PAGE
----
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“But I Know It When I See It”: Natural Law and Formalism

W. H. Bryson *

Professor Helmholz writes with knowledge and authority on the use of natural law in the courts of law in early modern Europe, England, and the United States. This necessarily includes a discussion of the teaching of natural law to the students who would in due course practice in those courts and sit on those benches.[1] It is apparent that natural law was not taught in the schools of law systematically, as it was in the schools of philosophy and theology.

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Reform Virginia’s Civil Asset Forfeiture Laws to Remove the Profit Incentive and Curtail the Abuse of Power

Rob Poggenklass *

In November 2011, a trooper from the Virginia State Police pulled over a car on Interstate 95 near Emporia, Virginia, for traffic violations.[2] The trooper, who alleged that the driver was both traveling 86 mph in a 70 mph zone and following another vehicle too closely, never issued a citation or pressed charges against either of the two men inside the car.[3] Instead, the trooper seized $28,500 in cash.[4] Lawyers for Victor Guzman, the passenger in the car, had to convince a U.S. Attorney that the money consisted of cash donations to help build a church in El Salvador.[5] Guzman and his brother-in-law, the driver, were transporting the funds to Atlanta at the church’s request when the trooper stopped them.[6] The trooper had not accepted their attempts to explain the situation, in part because they said—honestly and accurately—that the money was not their own. Four months later, in March 2012, federal immigration authorities finally cut a $28,500 check to the church, returning the money seized by state police.[7]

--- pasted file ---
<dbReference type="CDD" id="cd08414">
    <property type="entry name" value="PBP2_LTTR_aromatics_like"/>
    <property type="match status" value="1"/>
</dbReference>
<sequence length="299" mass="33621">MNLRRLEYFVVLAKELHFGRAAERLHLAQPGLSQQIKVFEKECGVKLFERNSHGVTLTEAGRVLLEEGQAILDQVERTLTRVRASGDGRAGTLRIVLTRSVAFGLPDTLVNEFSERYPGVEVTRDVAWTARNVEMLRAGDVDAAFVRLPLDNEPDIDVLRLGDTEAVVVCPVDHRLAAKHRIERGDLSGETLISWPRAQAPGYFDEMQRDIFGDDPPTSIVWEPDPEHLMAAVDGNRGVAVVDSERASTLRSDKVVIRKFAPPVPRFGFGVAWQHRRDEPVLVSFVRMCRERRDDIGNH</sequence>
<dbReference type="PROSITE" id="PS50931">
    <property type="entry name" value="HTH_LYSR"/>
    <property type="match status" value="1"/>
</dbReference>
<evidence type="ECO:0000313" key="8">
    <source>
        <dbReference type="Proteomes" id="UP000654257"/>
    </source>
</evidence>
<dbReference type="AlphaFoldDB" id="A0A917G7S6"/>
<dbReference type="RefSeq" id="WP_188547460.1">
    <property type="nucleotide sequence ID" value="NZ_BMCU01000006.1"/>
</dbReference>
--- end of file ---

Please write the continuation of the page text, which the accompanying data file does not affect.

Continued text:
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Glimpses of Marshall in the Military

Kevin C. Walsh *

Before President John Adams appointed him as Chief Justice of the United States in 1801, John Marshall was a soldier, a state legislator, a federal legislator, an envoy to France, and the Secretary of State.[1] He also maintained a thriving practice in Virginia and federal courts, occasionally teaming up with political rival and personal friend Patrick Henry. Forty-five years old at the time of his appointment to the Supreme Court, Marshall had been serving his state and his country for a quarter century before he took judicial office.

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Practical Tips for Placing and Publishing Your First Law Review Article

Robert Luther III *

Many law reviews are only open to the top 10% of the class or to students who excel in a writing competition.[1] While a high percentage of law schools now have at least one journal in addition to the law review, the reality is that well over half of the students enrolled in law school today do not have the opportunity to serve as a law review or journal staff member. Without that experience, those students-turned-lawyers who wish to publish legal scholarship after graduation are left in the dark about where to begin the process. I was one of those individuals, but over the last eight years, I have regularly published legal scholarship. Recently, my former students and other young attorneys have started asking me for advice. This essay—directed at emerging scholars who seek to publish their scholarship shortly after entering the legal profession—is a compilation of the advice I have shared.

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Foreword: A Golden Anniversary

Thomas DiStanislao, III *

Ann Elizabeth Reid **

This year, the University of Richmond Law Review observes its Golden Anniversary with the publication of its fiftieth volume. We take this opportunity to look back over our journal’s history, to celebrate its many successes, and to honor and thank all those who have contributed to both the evolution and the survival of this Law Review over the last several decades.